Enroll in public speaking groups. Practice speaking out loud. Don’t hold your thoughts, start expressing your thoughts in the shower, in the car, when you are cleaning your home. Talk talk talk, specially in your second language. Become progressively fluent and comfortable expressing your thoughts. Learn to react very fast, to strengthen the connection between your thoughts and your tongue. Every day in the morning and at night try translating the local news for about half an hour. Do not judge yourself. Just let the words come out. It does not matter if at the beginning you don’t get it right. Learning to swim or ride a bike takes time. And the only way to learn it is doing it. If you don’t do it you will never learn it. The same is true for interpreting.You need to develop excellent communication skills, with the ability to express thoughts understandably, delivering your speech in such a way that it is clear and concise in all registers and at varying levels of formality or informality as be required. Do not judge yourself. Just do it, right or wrong, many times. Expertise will come with practice. The more you do it, the better you will improve your skills.
Fourth, extremely important, learn a fast note-taking technique. Take a shorthand writing course, there are many for free on the internet. Or learn to take your own notes. Practice practice practice taking notes. Do it independently of your exercises in listening or your exercises in speaking or your collection of knowledge. Note taking should be a skill highly developed by all interpreters. It is going to be one of the most valuable skills you can have. Once you feel comfortable taking notes fast, start specializing in taking notes regarding numbers and addresses. Turn on the TV to the financial channel and try to take the notes of all the numbers you hear. Do not judge yourself at first. Just let your skill develop. It will take time and practice. Do it do it do it. You have to practice practice practice.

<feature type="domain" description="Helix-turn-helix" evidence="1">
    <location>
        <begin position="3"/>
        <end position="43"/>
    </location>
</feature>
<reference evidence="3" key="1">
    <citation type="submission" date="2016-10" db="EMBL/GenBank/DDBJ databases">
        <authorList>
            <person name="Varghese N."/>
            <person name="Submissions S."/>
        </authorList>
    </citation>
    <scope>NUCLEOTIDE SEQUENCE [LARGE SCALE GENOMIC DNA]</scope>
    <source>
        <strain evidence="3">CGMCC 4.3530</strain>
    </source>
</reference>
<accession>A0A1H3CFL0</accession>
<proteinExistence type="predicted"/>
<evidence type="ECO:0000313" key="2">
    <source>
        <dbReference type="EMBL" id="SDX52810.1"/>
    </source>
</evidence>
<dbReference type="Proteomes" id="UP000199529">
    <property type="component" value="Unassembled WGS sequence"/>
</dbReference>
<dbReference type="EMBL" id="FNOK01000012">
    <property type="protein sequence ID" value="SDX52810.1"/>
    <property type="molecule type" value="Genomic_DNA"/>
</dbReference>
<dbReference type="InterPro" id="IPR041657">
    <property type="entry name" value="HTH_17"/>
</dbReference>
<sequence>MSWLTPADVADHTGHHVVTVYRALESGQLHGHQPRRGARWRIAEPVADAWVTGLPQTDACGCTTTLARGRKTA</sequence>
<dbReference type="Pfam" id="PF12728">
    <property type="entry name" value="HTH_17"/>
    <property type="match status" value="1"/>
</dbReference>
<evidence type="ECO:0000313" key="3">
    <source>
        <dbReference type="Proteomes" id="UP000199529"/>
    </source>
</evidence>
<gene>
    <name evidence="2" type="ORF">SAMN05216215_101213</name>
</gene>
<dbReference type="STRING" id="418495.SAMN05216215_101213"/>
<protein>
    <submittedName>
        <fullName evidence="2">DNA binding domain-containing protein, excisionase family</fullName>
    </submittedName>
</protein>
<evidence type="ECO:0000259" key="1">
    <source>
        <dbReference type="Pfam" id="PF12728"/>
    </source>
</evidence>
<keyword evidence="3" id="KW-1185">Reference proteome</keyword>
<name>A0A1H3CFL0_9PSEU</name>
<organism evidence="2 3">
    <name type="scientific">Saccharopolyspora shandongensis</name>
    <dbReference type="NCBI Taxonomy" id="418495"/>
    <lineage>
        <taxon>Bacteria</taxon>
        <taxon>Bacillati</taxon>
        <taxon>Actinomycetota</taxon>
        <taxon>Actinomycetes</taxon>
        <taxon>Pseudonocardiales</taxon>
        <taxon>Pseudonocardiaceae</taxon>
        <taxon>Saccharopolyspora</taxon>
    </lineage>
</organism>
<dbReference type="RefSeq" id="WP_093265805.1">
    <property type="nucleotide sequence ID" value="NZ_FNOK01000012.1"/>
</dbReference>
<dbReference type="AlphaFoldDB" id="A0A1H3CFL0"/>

The fifth essential skill is, of course, memory. The interpreter must have a very good memory or a very good memory to remember what has been said. Although the interpreter will be taking notes of much of what is said, it will be impossible to write down everything, so the interpreter must trust his or her memory to be able to ensure accuracy and completeness. Exercise your memory constantly. However it works for you, find a way to exercise your memory. The brain is like a muscle. The more you exercise it, the fitter it will be.
Of course, these are just some of the steps you need to develop to become an interpreter. You will need to study a lot and learn to analyze content and develop fast reactions, you need to learn to build and use glossaries, to manage stress and perform within strict codes of conduct and ethics, to be in total command of your native and non-native languages, to become familiar with the cultures of the countries your languages represent. You will need to learn to maintain a friendly attitude, even in very distressful situations. To exercise tact and judgement with people who are rude and obnoxious. And cultivate your curiosity, it is your best friend. Keep yourself current. Make learning into a hobby. Learning what? Everything, anything. It is essential to develop a sense of patience and humor, as you will most probably have to deal with a lot of human tragedy and the load may become overwhelming unless you can see yourself just as a bridge between two points, and not necessarily the superwoman or superman that can solve all situations you come in contact with.
It is essential that you become proficient with computers and modern technology, as they will make part of our every day life. In time, as you become more proficient in your craft, you will need to ensure you are familiar with colloquialisms, idiomatic expressions and slang in both working languages. You need to develop the ability to identify the difference sin meaning due to dialects and regionalism.
To become a true professional, you need to have an open mind and learn about the roles of the interpreter, and the boundaries that you need to have, applicable laws and procedures, cultural competence, ethical and professional behavior, quick decision making, excellent customer skills, ability to prioritize and multitask, a huge amount of patience and humility, problem solving and flexibility.